Congratulations to our Top Pic of the Week, Nick Ahrens! Nick loves experimenting with different photography genres and shooting for black and white photos. Read on to learn more about the production of these photos!
I've been shooting for about 12-13 years, but it technically started earlier in high school being around things like skateboarding. I really look at the journey starting in Minneapolis in my very early 20's. I honestly don't remember why I bought a camera, but the first thing I did was head down to the local music venues like the Triple Rock Social Club or 7th Street Entry and just shoot whoever was playing. They let me in for free a lot and I would just wait around after the show to see if the bands noticed me or not and then I'd upload the shots to Flickr (whether they were interested or not). Around that time I was also just starting my career as an editor and a magazine called Game Informer. I was fortunate to travel the world while I worked there and would always bring my camera and shoot for the magazine and for myself.
I like all genres of photography. I generally gravitate towards clean lines with nice pops of chunky contrast. I also really like to focus on a locked moment in time, be it a simple building or a complex group of people. I shoot mostly for black and white but still absolutely love color photography.
It's funny, I define myself as a fine art photographer not for what I shoot, but why. My day-to-day career is focused on a lot of other creative mediums so when I'm shooting on my own the aim is to take a photo that's really impactful for myself or hopefully if I'm lucky, someone else. So I guess my definition, from my view, is why not what. Though the concept of fine art is often dictated by those who view it rather than make it so I could be way off the mark!
I think shooting very specific things is the best way to learn photography as a skill but learning why you want a photo or anything you do to elicit a certain response from someone helps teach a lot more than just a strong skill set. Other photographers are a huge part. Both ,artists I could only dream to learn from and friends who I go shoot with on a regular basis. I've also learned more recently to seek out types of photos I may never even try to take as inspiration. Really looking at things well beyond my own little internal world constantly charges that battery.
We live in a very frantic world with the advent of things like Instagram. There're unfathomable numbers of photos uploaded every day but through those huge numbers, it's still pretty easy to notice patterns in style since everyone is constantly looking at each other's work. I think most people are expecting the next line to say "try and stand out from the crowd" but actually you should just try. Try everything. See how it makes you feel. What comes more naturally to you as you explore? Find those currents and swim with them. If something really excites you but feels like a chore to do, maybe take that as an inspiration source to focus on something else. Focus on what works for you not someone else or certainly not a platform's trends.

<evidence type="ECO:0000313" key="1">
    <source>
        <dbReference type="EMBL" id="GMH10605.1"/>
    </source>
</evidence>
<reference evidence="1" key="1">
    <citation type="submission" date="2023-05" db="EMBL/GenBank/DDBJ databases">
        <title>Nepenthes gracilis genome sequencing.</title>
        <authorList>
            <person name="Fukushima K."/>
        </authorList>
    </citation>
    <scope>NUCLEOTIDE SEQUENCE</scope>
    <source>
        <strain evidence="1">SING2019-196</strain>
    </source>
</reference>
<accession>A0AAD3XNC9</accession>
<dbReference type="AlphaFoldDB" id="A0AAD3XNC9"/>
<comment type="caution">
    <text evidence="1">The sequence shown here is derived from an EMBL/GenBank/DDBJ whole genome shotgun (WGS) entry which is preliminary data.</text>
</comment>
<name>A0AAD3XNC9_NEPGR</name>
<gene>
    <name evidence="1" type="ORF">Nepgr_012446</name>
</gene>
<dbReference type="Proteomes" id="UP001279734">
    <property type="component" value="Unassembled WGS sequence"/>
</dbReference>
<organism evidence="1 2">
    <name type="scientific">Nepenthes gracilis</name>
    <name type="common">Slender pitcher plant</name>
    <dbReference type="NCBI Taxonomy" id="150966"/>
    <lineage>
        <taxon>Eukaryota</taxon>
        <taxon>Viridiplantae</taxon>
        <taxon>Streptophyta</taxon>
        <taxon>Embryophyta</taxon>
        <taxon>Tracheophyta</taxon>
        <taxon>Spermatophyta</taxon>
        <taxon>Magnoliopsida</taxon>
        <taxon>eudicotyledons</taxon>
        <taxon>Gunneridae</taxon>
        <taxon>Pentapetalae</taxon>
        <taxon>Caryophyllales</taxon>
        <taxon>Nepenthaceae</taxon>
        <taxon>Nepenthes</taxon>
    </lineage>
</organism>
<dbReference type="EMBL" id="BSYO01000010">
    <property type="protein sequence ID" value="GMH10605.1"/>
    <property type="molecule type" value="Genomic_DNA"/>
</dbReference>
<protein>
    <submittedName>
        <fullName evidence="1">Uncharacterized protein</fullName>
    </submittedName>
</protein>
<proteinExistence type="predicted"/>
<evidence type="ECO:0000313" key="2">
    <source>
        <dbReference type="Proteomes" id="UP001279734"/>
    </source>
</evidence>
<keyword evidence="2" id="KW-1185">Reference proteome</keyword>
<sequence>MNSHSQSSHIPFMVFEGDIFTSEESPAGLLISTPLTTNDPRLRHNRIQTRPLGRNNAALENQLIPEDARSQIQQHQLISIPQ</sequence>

Location: Dubrovnik, Croatia
What camera(s) did you use? Nikon D7000
What lens(es)? Nikon 18-105mm f/3.5-5.6 (so says the EXIF data! I don't remember if this is true and have had a lot of old, 'dumb' lenses)
Description of how you captured this shot(s): We discovered a bar literally through a hole in the city walls and some local kids were jumping into the water from a crazy rock. I asked him to jump and before I knew it he was running to leap.
Post production process: Not much! I generally shoot raw, convert to B&W, tune the lows and highs, and call it done. I edit every photo manually and don't really use presets or anything (unless there's a lot in a series).
Location: Rome, Italy
What camera(s) did you use? Olympus OMD E-M1
What lens(es)? M.ZUIKO 12-40mm f/2.8 PRO
Description of how you captured this shot(s): I was walking through Rome, pretty jet-lagged, and remember walking past this alley. I basically had the same stop-and-look moment as this guy so when he walked by, my instinct was that he'd react the same way.
Location: Malibu Canyon, California
What camera(s) did you use? Olympus OM10, Fujifilm Superia 800
What lens(es)? ZUIKO Auto 35mm f/2.8
Description of how you captured this shot(s): This photo is an outtake that missed focus. I love it. I got lucky, that's how I got it. These are the moments I live for with photography.
Post production process: None! Straight from the film scan.
What is the location of the photo(s)? Hollywood/Los Angeles, California
What camera(s) did you use? Olympus OMD E-M1
What lens(es)? M.ZUIKO 75mm f/1.8
Description of how you captured this shot(s): There's a small median where Vine St meets Franklin Ave and the 101 with a great view of many legendary buildings. I should have been shooting with a wider lens but it still turned out.
Post production process: Same as the first photo!
Thank you, Nick, for allowing us to share these photos! Check out more of his photography on his website and on Instagram and Twitter at @robotpants .
Are you interested in being our Top Pic of the Week? Tag #KEHSpotlight in your photos for a chance to be featured.